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Protest to Prestige

In the same year, the Pune Police filed an FIR against 35 students, including Kapadia, after they held the then FTII director, Prashant Pathrabe, captive in his office…reports Asian Lite News

Payal Kapadia scripted history on Saturday night by getting the Grand Prix for ‘All We Can Imagine As Light’ at the 77th Cannes Film Festival, but back in 2015, she was a condemned student at her alma mater, the Film & Television Institute of India (FTII).

In 2015, FTII was in a state of ferment because of the appointment of Gajendra Chauhan, a BJP activist whose only claim to fame was that he had played Yudhishtir in the TV serial ‘Mahabharat’, as its chairman.

Kapadia, who had got into FTII on her second attempt in 2012, was one of the leaders of the 131-day protest against Chauhan, who, incidentally, was opposed by a phalanx of Bollywood celebrities, from Rajkummar Rao and Nawazuddin Siddiqui to Anupam Kher, and also by Soumitra Chatterjee and Jhanu Barua.

As several people pointed out on X after Kapadia’s Grand Prix win, FTII initiated disciplinary action against her when she led the boycott of classes. Later, FTII cut her grant.

In the same year, the Pune Police filed an FIR against 35 students, including Kapadia, after they held the then FTII director, Prashant Pathrabe, captive in his office.

They were protesting against his decision to proceed with the assessment of incomplete student projects of the 2008 batch.

FTII and Hindutva politics, interestingly, are the twin themes of Kapadia’s debut docu-feature, ‘A Night of Knowing Nothing’, that won the Golden Eye at Cannes 2021. The film is still to be released in India.

Going back to Kapadia’s FTII days, she was making a mark creatively as she was firming up her reputation as a firebrand student leader. Her 13-minute film, ‘Afternoon Clouds’, was the only Indian entry in competition at Cannes in any category in 2017 — and it qualified for the 16-film shortlist for the Cinefondation student film section.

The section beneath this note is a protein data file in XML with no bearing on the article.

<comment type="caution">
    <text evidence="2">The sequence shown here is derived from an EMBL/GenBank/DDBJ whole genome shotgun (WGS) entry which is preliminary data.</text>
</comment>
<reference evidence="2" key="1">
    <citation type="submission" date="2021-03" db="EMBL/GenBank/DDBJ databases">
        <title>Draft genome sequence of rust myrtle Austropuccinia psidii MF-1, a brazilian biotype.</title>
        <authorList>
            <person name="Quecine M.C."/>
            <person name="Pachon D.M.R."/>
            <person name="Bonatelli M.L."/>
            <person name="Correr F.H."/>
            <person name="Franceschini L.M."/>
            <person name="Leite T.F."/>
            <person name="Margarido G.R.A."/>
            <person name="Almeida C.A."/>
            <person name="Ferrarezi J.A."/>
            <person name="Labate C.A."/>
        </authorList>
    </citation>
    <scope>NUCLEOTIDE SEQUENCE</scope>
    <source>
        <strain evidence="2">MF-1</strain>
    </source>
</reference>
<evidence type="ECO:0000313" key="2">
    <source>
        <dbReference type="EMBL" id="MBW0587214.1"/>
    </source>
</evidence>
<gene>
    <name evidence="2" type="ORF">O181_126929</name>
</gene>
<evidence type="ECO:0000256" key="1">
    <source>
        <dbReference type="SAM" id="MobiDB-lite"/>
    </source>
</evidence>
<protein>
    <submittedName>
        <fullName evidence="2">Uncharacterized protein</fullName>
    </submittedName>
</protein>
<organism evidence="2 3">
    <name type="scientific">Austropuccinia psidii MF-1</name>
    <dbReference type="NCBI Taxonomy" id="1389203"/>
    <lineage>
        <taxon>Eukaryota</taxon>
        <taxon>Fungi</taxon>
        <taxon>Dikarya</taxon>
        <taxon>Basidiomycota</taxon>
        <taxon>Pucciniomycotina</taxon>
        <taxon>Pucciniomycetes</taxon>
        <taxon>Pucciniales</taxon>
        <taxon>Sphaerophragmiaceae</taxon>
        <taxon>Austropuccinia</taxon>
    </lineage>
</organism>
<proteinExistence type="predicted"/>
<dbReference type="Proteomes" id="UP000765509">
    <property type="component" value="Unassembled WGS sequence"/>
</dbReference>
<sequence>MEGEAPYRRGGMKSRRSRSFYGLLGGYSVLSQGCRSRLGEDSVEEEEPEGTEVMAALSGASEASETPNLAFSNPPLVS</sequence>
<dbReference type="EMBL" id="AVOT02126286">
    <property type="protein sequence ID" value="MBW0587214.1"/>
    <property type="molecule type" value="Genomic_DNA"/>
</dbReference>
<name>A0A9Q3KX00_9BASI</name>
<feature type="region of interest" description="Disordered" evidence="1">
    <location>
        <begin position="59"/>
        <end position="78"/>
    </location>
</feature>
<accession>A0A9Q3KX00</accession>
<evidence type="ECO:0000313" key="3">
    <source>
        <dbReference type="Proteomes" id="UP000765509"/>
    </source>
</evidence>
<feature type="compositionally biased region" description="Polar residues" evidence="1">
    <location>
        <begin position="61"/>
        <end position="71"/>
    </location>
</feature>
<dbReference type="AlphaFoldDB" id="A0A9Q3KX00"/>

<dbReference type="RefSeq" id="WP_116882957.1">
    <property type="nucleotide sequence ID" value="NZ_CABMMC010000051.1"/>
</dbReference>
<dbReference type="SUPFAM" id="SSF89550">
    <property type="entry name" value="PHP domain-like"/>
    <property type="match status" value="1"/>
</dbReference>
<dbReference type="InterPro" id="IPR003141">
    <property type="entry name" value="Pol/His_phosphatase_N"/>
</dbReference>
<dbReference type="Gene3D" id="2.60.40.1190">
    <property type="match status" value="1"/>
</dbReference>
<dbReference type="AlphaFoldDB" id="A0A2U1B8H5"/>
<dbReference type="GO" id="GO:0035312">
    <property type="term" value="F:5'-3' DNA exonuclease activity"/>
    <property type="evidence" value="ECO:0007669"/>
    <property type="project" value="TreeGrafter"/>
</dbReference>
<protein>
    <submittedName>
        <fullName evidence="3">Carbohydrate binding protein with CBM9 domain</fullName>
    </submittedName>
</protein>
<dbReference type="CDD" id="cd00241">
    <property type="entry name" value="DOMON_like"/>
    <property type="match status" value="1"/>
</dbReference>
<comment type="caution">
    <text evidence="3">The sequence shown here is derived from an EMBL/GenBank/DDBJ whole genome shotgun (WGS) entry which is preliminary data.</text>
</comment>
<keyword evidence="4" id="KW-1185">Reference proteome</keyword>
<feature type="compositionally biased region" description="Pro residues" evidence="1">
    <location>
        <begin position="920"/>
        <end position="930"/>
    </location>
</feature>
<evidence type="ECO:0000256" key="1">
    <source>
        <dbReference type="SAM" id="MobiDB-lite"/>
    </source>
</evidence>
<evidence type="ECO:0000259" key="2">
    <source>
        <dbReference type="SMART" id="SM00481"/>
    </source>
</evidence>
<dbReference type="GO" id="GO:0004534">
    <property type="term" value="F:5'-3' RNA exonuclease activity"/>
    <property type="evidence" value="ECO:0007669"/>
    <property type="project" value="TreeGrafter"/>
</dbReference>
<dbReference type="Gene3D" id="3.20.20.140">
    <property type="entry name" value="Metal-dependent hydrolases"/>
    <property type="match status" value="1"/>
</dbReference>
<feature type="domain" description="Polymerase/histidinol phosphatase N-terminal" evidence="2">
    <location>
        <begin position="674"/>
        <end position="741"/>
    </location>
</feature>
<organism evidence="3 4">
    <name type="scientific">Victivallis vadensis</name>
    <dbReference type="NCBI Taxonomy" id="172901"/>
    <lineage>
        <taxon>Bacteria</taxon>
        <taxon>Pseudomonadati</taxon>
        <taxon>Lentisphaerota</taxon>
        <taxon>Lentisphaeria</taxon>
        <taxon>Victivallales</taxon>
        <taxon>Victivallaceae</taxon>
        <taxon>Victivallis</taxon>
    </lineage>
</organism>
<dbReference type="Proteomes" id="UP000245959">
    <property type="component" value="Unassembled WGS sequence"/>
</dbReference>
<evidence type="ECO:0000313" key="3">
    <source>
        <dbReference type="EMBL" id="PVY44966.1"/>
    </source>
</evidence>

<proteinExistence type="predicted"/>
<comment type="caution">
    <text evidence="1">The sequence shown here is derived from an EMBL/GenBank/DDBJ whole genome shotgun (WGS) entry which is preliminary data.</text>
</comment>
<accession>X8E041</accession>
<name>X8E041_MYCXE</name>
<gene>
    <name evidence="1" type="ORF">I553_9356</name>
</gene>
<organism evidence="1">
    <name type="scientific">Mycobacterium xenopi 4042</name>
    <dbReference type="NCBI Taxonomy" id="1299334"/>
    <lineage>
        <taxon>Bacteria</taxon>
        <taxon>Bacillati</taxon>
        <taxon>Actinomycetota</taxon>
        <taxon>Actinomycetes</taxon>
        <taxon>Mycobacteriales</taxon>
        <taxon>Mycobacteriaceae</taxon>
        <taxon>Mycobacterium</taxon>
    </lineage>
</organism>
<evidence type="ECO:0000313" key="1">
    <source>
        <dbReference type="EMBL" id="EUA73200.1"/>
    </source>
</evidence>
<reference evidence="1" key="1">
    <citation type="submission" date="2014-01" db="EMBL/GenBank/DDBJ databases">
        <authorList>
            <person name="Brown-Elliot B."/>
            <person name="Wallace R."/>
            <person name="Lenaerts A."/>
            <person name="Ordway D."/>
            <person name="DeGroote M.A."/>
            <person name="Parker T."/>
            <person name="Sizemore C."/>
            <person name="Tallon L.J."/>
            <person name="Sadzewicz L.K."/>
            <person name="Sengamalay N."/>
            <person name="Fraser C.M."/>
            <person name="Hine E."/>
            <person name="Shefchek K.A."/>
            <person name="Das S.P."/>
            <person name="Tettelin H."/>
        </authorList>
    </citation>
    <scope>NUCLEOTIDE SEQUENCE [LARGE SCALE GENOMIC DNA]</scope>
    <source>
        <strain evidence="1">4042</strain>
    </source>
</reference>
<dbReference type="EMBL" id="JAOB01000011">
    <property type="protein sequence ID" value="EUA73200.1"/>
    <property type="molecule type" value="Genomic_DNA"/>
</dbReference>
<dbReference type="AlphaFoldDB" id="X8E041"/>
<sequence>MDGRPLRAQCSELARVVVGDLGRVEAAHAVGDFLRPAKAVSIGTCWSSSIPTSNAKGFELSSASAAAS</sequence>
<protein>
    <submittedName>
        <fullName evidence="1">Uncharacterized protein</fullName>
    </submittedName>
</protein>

The FTII quietly decided to support the film, which enabled Kapadia to walk the Cannes red carpet wearing a sari, and not the designer gowns that usually make the news, for the first time.

She did not win a prize, but her film was one of just 16 to be selected out of more than 2,600 that had been submitted for consideration from all over the world.

For the Rishi Valley Kodaikanal alumna who studied Economics at Mumbai’s St Xavier’s College and then Sophia, and thereafter spent five years in advertising before getting into FTII, Saturday night must have felt like heaven after a long journey that started with an FIR.

‘A Miracle Without Support’

After Shweta Dhanwanthary spoke up about the travails of indie filmmakers who find it so hard to sell their storyboards in India, OTT star Tillotama Shome took to Instagram with a heartfelt post to amplify the point.

Both posts, which are essentially critiques of the celebrity culture that drives story selection in mainstream Indian cinema, are in response to Payal Kapadia winning the Grand Prix at the 77th Cannes Film Festival on Saturday night.

It was the highest international award an Indian filmmaker has received at a global event after the honorary Oscar for Satyajit Ray in 1992. And yet Kapadia ‘All We Imagine As Light’ was able to see the light of day because of support from international producers Thomas Hakim and Julien Graff, and funding from a whole host of European agencies — Arte, Cineworld, CNC, Condor, Eurimages, Gan Foundation, Hubert Bals Fund, Luxbox, Pulpa Film and Visions Sud Est.

In a long post, Shome said: “I wanted to put some flowers out today to celebrate the women from my country at Cannes. How did they get there? Ask them and you will weep.”

She then made the point that seems to be on top of the mind of many in the film industry. “It’s nothing short of a miracle for an Indian indie film with no institutional, financial or emotional support from the country, to make it this big,” Shome said.

Speaking like an artiste feeling for others of her ilk, she asked: “How were the films funded, how difficult was it to complete the film in that budget, and oh, how did the actors put together the money to fly to Cannes, so they could bring home the prize, that we are so proud of?”

Shome concludes with these heartfelt words: “Let us put some skin into this game if we are feeling so proud. Otherwise it’s not pride, but just shame for not believing in your own storytellers, until the world asks you to look at them.”

On Saturday night, as soon as the news of Kapadia’s win came out, Dhanwanthary took to X to make the same point. As already reported by IANS, ‘The Family Man’ star concluded her post with a telling line: “They succeeded despite the industry’s typical standards of success and non-existent encouragement.”

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